A few weeks back I was lucky enough to be in Monaco to indulge in two of my passions; food and Formula 1. It was a glorious spring weekend on the Côte d'Azur and the buzz surrounding this usually staid place was palpable. In such surroundings and company I could have eaten at KFC and been happy (in fact I can generally eat at KFC and be happy). As it was I had made a reservation at Joël Robuchon, a two-Michelin star restaurant located in the fantastically grand Hotel Metropole. The reservation process itself was a bit of a palaver requiring photocopies of passport and credit cards having to be faxed over, but in the end a table at 9:00pm was secured.
The entry to the restaurant is very grand with a long candle-lit driveway leading to the covered entrance. This being Monaco the driveway was lined with the most luxurious cars you could imagine. We were a little early so we decided to have pre-dinner drinks in the wonderfully decadent lobby, which was dominated by a huge central skylight. Just off the lobby was a large bar area with wall-to-wall books, the door to the toilets being hidden behind one such bookshelf, very James Bond. The overall feel was one of timeless luxury; elegant without being gaudy.
The restaurant is run by the very capable Head Chef, Christophe Cussac, a Robuchon protege. Cussac was formerly executive chef at the two Michelin Star restaurant La Reserve de Beaulieu, executive chef of two Michelin Star restaurant Hotel L’Abbaye, and Chef de Partie at the three Michelin Star Restaurant Troisgros, so he has bags of experience and talent in running such a high-end restaurant.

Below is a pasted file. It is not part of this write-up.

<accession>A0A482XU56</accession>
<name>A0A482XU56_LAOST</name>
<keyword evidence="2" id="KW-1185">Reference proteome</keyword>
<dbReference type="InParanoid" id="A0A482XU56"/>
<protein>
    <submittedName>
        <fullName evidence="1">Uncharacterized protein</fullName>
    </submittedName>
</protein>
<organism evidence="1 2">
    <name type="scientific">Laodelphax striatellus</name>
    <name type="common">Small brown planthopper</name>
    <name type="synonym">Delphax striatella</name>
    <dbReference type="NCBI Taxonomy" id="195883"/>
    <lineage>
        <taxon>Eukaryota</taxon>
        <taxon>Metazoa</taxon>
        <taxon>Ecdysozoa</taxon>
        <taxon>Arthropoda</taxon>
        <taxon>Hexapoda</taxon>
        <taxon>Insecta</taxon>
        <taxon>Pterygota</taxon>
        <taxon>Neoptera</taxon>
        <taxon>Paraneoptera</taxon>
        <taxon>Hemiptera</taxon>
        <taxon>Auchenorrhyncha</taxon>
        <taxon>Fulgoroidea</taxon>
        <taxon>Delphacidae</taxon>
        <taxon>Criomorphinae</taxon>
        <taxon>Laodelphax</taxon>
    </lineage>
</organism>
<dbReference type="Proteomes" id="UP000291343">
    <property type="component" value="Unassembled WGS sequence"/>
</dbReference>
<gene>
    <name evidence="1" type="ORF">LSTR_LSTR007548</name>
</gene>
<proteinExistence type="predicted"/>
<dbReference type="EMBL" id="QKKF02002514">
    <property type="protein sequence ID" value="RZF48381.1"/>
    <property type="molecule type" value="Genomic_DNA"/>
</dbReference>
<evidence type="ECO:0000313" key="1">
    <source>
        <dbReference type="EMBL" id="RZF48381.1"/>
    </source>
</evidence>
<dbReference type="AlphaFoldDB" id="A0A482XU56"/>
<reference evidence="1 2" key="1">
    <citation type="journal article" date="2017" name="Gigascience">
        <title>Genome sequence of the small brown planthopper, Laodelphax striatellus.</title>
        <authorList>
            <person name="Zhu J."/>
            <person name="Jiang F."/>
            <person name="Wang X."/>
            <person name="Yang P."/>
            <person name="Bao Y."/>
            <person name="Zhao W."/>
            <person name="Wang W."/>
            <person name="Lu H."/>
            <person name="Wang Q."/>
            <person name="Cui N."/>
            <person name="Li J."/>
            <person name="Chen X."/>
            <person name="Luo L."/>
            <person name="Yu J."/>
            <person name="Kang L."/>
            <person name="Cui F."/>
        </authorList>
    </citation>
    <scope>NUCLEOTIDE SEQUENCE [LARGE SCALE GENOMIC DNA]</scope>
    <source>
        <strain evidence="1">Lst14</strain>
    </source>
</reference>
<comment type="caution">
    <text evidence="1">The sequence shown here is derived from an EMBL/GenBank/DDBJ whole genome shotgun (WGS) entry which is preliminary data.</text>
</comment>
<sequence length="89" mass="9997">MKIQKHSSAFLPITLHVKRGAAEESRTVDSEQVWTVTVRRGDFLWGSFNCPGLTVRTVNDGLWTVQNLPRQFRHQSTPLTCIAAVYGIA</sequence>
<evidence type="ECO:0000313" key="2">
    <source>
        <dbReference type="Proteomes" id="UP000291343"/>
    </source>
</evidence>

The dining room was designed by Jacques Garcia and was elegant and contemporary. The open plan kitchen is at one end with a sushi-style bar around it which I gather, given Robuchon's Japanese influences, serves as the chef's table. The restaurant seemed busy without being hectic, emitting that pleasing hum of of well-oiled Michelin-starred machine. My only gripe was that the dining chairs were a bit too low for me which, combined with the lack of space to stretch your legs under the table due to a huge central column that restricted the floorspace, made for a somewhat uncomfortable seating experience.